A new study that investigated cell-to-cell communication could offer a viable therapeutic target for the control and treatment of a number of renal diseases, including diabetic nephropathy.

Professor Paul Squires, Dr Claire Hills and Gareth Price, from the School of Life Sciences, have reviewed the understanding of how cells in the nephron (the functional unit of the kidney), communicate with one another to co-ordinate their activity.

The resulting paper ‘Mind the gap: connexins and cell–cell communication in the diabetic kidney’ is to be published in Diabetologia – the highest impact European Journal for Diabetes Research.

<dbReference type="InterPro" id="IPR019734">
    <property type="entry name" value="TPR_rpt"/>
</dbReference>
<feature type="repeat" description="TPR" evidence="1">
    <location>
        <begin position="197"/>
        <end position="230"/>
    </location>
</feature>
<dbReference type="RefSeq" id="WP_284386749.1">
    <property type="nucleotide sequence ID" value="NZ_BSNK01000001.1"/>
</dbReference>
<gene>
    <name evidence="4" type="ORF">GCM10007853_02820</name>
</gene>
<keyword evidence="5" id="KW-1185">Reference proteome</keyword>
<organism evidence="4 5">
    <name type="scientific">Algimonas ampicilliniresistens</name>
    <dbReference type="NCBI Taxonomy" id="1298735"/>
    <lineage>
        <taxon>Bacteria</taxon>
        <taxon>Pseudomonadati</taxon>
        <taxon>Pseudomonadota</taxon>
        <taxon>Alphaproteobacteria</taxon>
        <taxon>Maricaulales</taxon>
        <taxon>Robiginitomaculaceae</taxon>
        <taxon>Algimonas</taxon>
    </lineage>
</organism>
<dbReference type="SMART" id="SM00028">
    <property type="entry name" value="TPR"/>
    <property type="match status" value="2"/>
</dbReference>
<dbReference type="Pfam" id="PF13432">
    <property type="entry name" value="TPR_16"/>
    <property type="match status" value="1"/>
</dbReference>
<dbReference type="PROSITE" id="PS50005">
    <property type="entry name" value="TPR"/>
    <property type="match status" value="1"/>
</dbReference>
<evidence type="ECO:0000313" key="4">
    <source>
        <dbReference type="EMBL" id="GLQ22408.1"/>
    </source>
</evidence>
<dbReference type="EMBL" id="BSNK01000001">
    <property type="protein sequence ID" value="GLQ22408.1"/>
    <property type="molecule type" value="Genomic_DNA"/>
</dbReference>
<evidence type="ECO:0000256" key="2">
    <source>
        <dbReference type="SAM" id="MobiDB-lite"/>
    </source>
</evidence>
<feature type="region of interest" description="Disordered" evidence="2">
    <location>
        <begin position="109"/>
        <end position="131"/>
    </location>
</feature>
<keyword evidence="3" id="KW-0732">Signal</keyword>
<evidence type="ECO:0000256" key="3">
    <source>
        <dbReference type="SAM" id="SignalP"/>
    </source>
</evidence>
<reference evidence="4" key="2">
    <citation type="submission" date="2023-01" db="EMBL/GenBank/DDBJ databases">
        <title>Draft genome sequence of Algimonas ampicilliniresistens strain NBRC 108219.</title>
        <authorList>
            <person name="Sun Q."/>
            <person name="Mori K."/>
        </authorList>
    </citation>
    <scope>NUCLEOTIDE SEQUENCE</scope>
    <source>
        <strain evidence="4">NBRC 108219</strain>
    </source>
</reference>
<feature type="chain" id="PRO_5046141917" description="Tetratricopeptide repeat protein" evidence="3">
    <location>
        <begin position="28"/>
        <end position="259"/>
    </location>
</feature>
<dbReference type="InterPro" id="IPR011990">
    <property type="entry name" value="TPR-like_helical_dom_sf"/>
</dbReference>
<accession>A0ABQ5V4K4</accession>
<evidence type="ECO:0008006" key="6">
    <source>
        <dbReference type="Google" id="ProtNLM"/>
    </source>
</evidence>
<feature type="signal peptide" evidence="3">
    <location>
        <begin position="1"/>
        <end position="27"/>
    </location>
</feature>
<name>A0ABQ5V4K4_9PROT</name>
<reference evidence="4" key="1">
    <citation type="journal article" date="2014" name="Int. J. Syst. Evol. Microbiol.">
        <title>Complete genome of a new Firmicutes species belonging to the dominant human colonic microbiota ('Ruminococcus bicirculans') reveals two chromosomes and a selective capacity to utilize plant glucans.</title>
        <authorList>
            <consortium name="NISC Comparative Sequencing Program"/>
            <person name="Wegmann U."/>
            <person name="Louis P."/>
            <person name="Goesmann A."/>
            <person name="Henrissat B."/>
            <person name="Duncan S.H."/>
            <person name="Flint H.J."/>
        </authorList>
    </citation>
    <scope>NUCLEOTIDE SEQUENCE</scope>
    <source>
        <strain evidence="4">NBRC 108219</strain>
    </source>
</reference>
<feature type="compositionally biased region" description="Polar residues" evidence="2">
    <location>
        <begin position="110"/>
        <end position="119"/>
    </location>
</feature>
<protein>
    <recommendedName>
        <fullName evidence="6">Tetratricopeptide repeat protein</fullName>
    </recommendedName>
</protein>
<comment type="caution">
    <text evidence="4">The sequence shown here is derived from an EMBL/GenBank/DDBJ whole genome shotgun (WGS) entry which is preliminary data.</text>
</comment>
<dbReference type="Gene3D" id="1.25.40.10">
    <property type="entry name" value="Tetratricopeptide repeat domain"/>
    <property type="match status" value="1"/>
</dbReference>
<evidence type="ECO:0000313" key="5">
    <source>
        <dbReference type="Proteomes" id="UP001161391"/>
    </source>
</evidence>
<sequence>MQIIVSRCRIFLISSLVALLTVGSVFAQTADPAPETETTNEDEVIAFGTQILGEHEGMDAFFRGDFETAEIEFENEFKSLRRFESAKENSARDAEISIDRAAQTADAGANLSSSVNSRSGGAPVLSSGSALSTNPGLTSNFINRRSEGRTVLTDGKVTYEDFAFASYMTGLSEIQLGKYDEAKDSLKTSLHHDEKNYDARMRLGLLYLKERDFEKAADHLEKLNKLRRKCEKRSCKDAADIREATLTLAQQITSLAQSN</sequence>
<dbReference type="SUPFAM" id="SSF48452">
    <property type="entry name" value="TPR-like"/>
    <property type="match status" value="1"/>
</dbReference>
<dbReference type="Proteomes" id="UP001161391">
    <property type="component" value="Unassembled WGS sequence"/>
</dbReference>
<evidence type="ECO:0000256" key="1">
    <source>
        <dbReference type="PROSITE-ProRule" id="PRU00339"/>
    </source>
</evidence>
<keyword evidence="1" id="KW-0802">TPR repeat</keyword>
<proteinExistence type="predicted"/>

Kidney damage and reduced kidney function is a major complication of both Type 1 and Type 2 diabetes mellitus. As the incidence of diabetes continues to increase, further therapeutic approaches are urgently required to combat the long-term complications of this lifelong incapacitating metabolic disease.

Dr Hills said: “Our study highlights recent evidence demonstrating that maintenance of cell–to-cell communication by proteins called connexins, could benefit renal function in diabetes and suggests that they represent a tantalising target to slow or prevent kidney complications of the disease.”

Click here to see the paper online.